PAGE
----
Tick Be Gone

Practical Horseman - - Inside Your Ride -

If you live in black­legged tick coun­try, take these steps to re­duce your horse’s risk:

Ap­ply fly re­pel­lents that con­tain per­me­thrins, which can dis­cour­age ticks from at­tach­ing to your horse. Use these prod­ucts when­ever ticks are ac­tive— dur­ing early spring, fall and win­ter warm spells—not just when flies are bother­some.

Groom your horse daily with spe­cial at­ten­tion to top tick-bite zones like the base of the mane and tail and around the ears, throat­latch and belly. If you find a tick, use tweez­ers to grasp it right at the skin where its mouth­parts are em­bed­ded. Pull gen­tly up to re­move the tick and then kill it.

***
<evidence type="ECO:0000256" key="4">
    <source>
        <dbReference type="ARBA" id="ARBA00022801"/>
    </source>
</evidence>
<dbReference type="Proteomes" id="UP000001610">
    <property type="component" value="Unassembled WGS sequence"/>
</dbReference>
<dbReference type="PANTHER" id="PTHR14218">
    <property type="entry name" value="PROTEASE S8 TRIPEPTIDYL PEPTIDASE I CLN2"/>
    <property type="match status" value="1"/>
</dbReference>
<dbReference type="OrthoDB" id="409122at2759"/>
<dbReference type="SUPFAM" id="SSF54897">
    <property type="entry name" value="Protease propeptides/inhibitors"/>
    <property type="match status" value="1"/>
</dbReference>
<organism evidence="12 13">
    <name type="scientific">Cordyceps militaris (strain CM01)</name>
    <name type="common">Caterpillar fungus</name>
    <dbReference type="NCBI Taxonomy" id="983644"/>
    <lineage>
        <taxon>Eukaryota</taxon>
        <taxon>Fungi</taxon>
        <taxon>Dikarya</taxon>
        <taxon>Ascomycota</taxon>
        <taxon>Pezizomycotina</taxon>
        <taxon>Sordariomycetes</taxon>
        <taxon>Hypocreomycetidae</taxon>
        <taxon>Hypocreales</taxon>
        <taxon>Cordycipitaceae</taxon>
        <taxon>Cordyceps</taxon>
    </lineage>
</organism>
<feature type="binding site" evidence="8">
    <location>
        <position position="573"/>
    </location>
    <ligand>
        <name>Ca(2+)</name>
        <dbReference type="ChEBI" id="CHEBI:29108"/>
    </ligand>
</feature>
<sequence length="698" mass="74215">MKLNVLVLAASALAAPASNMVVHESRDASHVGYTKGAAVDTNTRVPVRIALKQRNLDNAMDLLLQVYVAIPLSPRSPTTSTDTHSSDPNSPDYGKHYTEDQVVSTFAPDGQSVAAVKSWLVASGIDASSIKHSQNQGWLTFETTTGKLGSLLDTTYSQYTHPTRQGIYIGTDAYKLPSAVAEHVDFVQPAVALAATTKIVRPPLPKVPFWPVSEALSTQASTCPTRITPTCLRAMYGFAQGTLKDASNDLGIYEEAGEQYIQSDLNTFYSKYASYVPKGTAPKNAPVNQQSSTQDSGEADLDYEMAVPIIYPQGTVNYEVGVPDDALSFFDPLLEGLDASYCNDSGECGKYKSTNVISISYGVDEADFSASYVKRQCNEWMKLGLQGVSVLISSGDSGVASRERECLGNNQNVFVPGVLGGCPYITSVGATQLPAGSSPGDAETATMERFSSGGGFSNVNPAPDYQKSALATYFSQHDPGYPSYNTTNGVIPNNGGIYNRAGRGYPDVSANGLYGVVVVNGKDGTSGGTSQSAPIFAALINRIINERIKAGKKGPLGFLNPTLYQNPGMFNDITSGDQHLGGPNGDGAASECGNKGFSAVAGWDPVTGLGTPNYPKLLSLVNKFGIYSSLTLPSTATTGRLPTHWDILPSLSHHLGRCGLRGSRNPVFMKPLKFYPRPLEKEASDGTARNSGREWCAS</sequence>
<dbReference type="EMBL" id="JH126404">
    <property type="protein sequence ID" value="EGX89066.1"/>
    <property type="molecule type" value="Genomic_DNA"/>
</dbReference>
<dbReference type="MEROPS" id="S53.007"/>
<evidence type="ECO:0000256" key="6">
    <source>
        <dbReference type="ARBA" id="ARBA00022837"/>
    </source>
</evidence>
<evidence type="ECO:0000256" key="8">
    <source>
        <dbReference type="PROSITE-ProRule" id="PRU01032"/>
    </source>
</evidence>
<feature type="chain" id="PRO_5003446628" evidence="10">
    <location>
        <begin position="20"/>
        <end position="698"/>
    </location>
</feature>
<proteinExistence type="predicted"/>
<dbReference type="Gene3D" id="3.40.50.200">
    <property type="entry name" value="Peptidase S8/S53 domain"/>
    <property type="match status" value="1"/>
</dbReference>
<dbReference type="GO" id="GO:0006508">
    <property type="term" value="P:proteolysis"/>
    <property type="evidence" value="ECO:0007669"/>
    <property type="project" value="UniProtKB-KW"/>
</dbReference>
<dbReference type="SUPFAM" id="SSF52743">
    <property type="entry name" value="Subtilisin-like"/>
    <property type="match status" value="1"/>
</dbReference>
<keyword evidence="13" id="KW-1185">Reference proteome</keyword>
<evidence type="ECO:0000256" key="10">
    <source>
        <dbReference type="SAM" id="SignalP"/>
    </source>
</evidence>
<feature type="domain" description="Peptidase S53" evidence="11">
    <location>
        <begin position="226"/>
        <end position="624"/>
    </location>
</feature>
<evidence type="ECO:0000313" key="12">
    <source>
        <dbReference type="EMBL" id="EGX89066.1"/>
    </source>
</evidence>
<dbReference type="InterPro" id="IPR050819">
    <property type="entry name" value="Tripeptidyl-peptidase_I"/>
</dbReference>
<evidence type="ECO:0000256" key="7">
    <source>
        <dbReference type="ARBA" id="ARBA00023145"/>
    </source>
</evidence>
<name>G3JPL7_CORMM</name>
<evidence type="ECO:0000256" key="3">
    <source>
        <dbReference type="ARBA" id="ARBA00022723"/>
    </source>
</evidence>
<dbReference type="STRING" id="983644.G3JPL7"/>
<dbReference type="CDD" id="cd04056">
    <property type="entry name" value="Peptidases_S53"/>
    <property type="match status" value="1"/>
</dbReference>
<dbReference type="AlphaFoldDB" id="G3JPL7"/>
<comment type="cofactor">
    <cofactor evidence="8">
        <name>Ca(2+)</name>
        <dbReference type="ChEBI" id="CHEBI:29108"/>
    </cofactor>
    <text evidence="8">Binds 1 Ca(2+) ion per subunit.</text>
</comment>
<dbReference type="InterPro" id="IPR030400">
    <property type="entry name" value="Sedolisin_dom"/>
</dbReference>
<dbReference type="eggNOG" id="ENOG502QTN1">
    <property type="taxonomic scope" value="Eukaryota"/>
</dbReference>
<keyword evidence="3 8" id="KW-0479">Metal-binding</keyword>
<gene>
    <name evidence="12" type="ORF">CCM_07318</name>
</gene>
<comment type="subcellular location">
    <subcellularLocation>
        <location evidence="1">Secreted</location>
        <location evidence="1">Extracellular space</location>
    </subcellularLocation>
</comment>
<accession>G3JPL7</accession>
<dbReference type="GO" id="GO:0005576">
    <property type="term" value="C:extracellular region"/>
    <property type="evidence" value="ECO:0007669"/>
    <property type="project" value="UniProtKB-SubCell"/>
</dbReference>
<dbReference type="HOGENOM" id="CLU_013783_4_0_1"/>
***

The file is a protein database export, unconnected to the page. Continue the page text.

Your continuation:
Make ticks un­wel­come in your horse’s turnout space. Get rid of their fa­vorite han­gouts by keep­ing the grass mowed, clear­ing brush and trim­ming low branches.

The U.S. Cen­ters for Disease Con­trol and Preven­tion has more tips and in­for­ma­tion that can help you and your horse avoid tick-borne dis­eases ( https://www.cdc.gov/ticks/).

Disease-rid­den ticks can hitch a ride on your horse, es­pe­cially if you’re trav­el­ing through the in­sects’ nat­u­ral habi­tat of thick shrub­bery and long grass.

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